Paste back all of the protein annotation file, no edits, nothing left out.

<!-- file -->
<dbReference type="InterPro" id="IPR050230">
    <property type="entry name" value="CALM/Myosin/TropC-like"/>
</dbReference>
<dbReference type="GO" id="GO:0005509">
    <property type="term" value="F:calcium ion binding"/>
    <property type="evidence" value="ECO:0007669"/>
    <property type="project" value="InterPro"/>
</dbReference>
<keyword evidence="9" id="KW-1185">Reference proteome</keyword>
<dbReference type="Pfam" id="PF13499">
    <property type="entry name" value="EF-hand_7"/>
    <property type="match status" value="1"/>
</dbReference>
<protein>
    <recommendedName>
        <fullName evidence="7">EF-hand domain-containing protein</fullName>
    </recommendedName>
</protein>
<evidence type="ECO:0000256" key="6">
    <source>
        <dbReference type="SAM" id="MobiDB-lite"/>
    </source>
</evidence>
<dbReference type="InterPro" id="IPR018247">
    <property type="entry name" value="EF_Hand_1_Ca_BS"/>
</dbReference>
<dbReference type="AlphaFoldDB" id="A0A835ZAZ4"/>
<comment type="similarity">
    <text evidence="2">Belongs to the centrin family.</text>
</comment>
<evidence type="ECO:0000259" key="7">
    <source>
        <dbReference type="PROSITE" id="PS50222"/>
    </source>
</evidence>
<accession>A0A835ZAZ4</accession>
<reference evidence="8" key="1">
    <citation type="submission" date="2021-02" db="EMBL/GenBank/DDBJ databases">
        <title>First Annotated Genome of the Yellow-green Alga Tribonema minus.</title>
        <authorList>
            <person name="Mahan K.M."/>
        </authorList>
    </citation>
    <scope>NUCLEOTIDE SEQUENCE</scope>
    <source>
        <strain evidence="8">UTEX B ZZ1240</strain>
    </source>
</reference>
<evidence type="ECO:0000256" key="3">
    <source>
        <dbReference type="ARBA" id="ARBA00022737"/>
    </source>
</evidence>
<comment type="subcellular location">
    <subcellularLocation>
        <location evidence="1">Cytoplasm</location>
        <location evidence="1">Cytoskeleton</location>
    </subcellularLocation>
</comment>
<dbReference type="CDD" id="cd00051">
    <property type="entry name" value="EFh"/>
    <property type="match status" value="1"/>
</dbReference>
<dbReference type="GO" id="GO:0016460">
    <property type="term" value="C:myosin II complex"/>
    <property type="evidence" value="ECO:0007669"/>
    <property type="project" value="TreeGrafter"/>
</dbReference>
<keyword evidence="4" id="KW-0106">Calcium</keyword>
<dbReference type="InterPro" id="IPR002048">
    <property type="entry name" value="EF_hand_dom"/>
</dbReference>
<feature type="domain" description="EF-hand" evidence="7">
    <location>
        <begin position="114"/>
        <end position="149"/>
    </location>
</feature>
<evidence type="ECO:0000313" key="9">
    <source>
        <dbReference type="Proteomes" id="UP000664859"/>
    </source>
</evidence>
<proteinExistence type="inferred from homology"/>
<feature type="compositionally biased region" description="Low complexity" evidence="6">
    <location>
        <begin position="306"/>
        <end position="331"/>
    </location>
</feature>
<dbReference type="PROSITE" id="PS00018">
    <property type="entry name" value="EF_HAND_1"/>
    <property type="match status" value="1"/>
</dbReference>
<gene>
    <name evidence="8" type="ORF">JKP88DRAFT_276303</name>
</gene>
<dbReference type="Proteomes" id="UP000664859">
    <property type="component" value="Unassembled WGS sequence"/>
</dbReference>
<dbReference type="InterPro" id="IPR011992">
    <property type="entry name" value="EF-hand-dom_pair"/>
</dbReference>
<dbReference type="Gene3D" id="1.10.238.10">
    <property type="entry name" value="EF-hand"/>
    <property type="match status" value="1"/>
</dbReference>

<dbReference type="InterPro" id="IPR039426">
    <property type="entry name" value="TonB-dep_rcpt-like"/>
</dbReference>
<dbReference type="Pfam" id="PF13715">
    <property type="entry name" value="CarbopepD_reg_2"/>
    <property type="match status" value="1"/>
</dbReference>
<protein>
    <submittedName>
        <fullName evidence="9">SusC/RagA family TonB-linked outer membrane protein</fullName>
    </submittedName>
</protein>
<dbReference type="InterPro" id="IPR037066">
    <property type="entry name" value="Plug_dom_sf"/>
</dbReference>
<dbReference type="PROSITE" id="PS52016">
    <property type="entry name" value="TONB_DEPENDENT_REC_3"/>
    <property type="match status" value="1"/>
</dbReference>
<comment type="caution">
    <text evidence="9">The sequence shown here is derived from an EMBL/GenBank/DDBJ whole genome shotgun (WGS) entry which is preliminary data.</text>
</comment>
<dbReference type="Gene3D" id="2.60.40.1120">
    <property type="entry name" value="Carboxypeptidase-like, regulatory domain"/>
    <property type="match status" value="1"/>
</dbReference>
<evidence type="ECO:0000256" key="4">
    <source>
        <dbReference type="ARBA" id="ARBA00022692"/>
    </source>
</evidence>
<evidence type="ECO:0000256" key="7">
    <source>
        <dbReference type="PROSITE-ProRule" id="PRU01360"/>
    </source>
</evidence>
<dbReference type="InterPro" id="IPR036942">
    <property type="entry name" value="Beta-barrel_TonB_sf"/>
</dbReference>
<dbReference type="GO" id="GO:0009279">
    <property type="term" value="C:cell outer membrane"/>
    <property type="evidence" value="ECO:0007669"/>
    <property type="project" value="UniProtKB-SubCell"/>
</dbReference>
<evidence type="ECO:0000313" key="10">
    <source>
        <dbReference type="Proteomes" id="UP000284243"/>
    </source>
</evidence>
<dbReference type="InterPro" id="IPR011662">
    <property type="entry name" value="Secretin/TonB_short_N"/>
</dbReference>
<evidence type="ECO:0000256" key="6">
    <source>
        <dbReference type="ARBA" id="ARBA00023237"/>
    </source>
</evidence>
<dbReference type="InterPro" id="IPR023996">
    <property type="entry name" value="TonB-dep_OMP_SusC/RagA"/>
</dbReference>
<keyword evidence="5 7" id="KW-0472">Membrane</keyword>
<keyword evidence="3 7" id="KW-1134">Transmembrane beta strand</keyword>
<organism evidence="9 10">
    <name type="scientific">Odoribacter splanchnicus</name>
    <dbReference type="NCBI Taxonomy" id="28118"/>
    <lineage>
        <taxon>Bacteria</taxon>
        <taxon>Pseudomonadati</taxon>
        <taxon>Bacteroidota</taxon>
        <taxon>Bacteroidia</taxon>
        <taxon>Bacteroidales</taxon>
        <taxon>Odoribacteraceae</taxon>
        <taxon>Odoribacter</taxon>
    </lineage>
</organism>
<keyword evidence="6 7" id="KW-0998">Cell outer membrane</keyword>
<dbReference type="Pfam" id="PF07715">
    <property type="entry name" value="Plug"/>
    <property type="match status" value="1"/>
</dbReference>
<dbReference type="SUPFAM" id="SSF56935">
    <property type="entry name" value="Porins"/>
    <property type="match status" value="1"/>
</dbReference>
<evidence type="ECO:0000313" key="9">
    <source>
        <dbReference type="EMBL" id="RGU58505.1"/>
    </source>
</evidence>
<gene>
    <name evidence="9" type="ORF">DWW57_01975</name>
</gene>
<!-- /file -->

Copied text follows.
<dbReference type="InterPro" id="IPR050230">
    <property type="entry name" value="CALM/Myosin/TropC-like"/>
</dbReference>
<dbReference type="GO" id="GO:0005509">
    <property type="term" value="F:calcium ion binding"/>
    <property type="evidence" value="ECO:0007669"/>
    <property type="project" value="InterPro"/>
</dbReference>
<keyword evidence="9" id="KW-1185">Reference proteome</keyword>
<dbReference type="Pfam" id="PF13499">
    <property type="entry name" value="EF-hand_7"/>
    <property type="match status" value="1"/>
</dbReference>
<protein>
    <recommendedName>
        <fullName evidence="7">EF-hand domain-containing protein</fullName>
    </recommendedName>
</protein>
<evidence type="ECO:0000256" key="6">
    <source>
        <dbReference type="SAM" id="MobiDB-lite"/>
    </source>
</evidence>
<dbReference type="InterPro" id="IPR018247">
    <property type="entry name" value="EF_Hand_1_Ca_BS"/>
</dbReference>
<dbReference type="AlphaFoldDB" id="A0A835ZAZ4"/>
<comment type="similarity">
    <text evidence="2">Belongs to the centrin family.</text>
</comment>
<evidence type="ECO:0000259" key="7">
    <source>
        <dbReference type="PROSITE" id="PS50222"/>
    </source>
</evidence>
<accession>A0A835ZAZ4</accession>
<reference evidence="8" key="1">
    <citation type="submission" date="2021-02" db="EMBL/GenBank/DDBJ databases">
        <title>First Annotated Genome of the Yellow-green Alga Tribonema minus.</title>
        <authorList>
            <person name="Mahan K.M."/>
        </authorList>
    </citation>
    <scope>NUCLEOTIDE SEQUENCE</scope>
    <source>
        <strain evidence="8">UTEX B ZZ1240</strain>
    </source>
</reference>
<evidence type="ECO:0000256" key="3">
    <source>
        <dbReference type="ARBA" id="ARBA00022737"/>
    </source>
</evidence>
<comment type="subcellular location">
    <subcellularLocation>
        <location evidence="1">Cytoplasm</location>
        <location evidence="1">Cytoskeleton</location>
    </subcellularLocation>
</comment>
<dbReference type="CDD" id="cd00051">
    <property type="entry name" value="EFh"/>
    <property type="match status" value="1"/>
</dbReference>
<dbReference type="GO" id="GO:0016460">
    <property type="term" value="C:myosin II complex"/>
    <property type="evidence" value="ECO:0007669"/>
    <property type="project" value="TreeGrafter"/>
</dbReference>
<keyword evidence="4" id="KW-0106">Calcium</keyword>
<dbReference type="InterPro" id="IPR002048">
    <property type="entry name" value="EF_hand_dom"/>
</dbReference>
<feature type="domain" description="EF-hand" evidence="7">
    <location>
        <begin position="114"/>
        <end position="149"/>
    </location>
</feature>
<evidence type="ECO:0000313" key="9">
    <source>
        <dbReference type="Proteomes" id="UP000664859"/>
    </source>
</evidence>
<proteinExistence type="inferred from homology"/>
<feature type="compositionally biased region" description="Low complexity" evidence="6">
    <location>
        <begin position="306"/>
        <end position="331"/>
    </location>
</feature>
<dbReference type="PROSITE" id="PS00018">
    <property type="entry name" value="EF_HAND_1"/>
    <property type="match status" value="1"/>
</dbReference>
<gene>
    <name evidence="8" type="ORF">JKP88DRAFT_276303</name>
</gene>
<dbReference type="Proteomes" id="UP000664859">
    <property type="component" value="Unassembled WGS sequence"/>
</dbReference>
<dbReference type="InterPro" id="IPR011992">
    <property type="entry name" value="EF-hand-dom_pair"/>
</dbReference>
<dbReference type="Gene3D" id="1.10.238.10">
    <property type="entry name" value="EF-hand"/>
    <property type="match status" value="1"/>
</dbReference>

<dbReference type="InterPro" id="IPR039426">
    <property type="entry name" value="TonB-dep_rcpt-like"/>
</dbReference>
<dbReference type="Pfam" id="PF13715">
    <property type="entry name" value="CarbopepD_reg_2"/>
    <property type="match status" value="1"/>
</dbReference>
<protein>
    <submittedName>
        <fullName evidence="9">SusC/RagA family TonB-linked outer membrane protein</fullName>
    </submittedName>
</protein>
<dbReference type="InterPro" id="IPR037066">
    <property type="entry name" value="Plug_dom_sf"/>
</dbReference>
<dbReference type="PROSITE" id="PS52016">
    <property type="entry name" value="TONB_DEPENDENT_REC_3"/>
    <property type="match status" value="1"/>
</dbReference>
<comment type="caution">
    <text evidence="9">The sequence shown here is derived from an EMBL/GenBank/DDBJ whole genome shotgun (WGS) entry which is preliminary data.</text>
</comment>
<dbReference type="Gene3D" id="2.60.40.1120">
    <property type="entry name" value="Carboxypeptidase-like, regulatory domain"/>
    <property type="match status" value="1"/>
</dbReference>
<evidence type="ECO:0000256" key="4">
    <source>
        <dbReference type="ARBA" id="ARBA00022692"/>
    </source>
</evidence>
<evidence type="ECO:0000256" key="7">
    <source>
        <dbReference type="PROSITE-ProRule" id="PRU01360"/>
    </source>
</evidence>
<dbReference type="InterPro" id="IPR036942">
    <property type="entry name" value="Beta-barrel_TonB_sf"/>
</dbReference>
<dbReference type="GO" id="GO:0009279">
    <property type="term" value="C:cell outer membrane"/>
    <property type="evidence" value="ECO:0007669"/>
    <property type="project" value="UniProtKB-SubCell"/>
</dbReference>
<evidence type="ECO:0000313" key="10">
    <source>
        <dbReference type="Proteomes" id="UP000284243"/>
    </source>
</evidence>
<dbReference type="InterPro" id="IPR011662">
    <property type="entry name" value="Secretin/TonB_short_N"/>
</dbReference>
<evidence type="ECO:0000256" key="6">
    <source>
        <dbReference type="ARBA" id="ARBA00023237"/>
    </source>
</evidence>
<dbReference type="InterPro" id="IPR023996">
    <property type="entry name" value="TonB-dep_OMP_SusC/RagA"/>
</dbReference>
<keyword evidence="5 7" id="KW-0472">Membrane</keyword>
<keyword evidence="3 7" id="KW-1134">Transmembrane beta strand</keyword>
<organism evidence="9 10">
    <name type="scientific">Odoribacter splanchnicus</name>
    <dbReference type="NCBI Taxonomy" id="28118"/>
    <lineage>
        <taxon>Bacteria</taxon>
        <taxon>Pseudomonadati</taxon>
        <taxon>Bacteroidota</taxon>
        <taxon>Bacteroidia</taxon>
        <taxon>Bacteroidales</taxon>
        <taxon>Odoribacteraceae</taxon>
        <taxon>Odoribacter</taxon>
    </lineage>
</organism>
<keyword evidence="6 7" id="KW-0998">Cell outer membrane</keyword>
<dbReference type="Pfam" id="PF07715">
    <property type="entry name" value="Plug"/>
    <property type="match status" value="1"/>
</dbReference>
<dbReference type="SUPFAM" id="SSF56935">
    <property type="entry name" value="Porins"/>
    <property type="match status" value="1"/>
</dbReference>
<evidence type="ECO:0000313" key="9">
    <source>
        <dbReference type="EMBL" id="RGU58505.1"/>
    </source>
</evidence>
<gene>
    <name evidence="9" type="ORF">DWW57_01975</name>
</gene>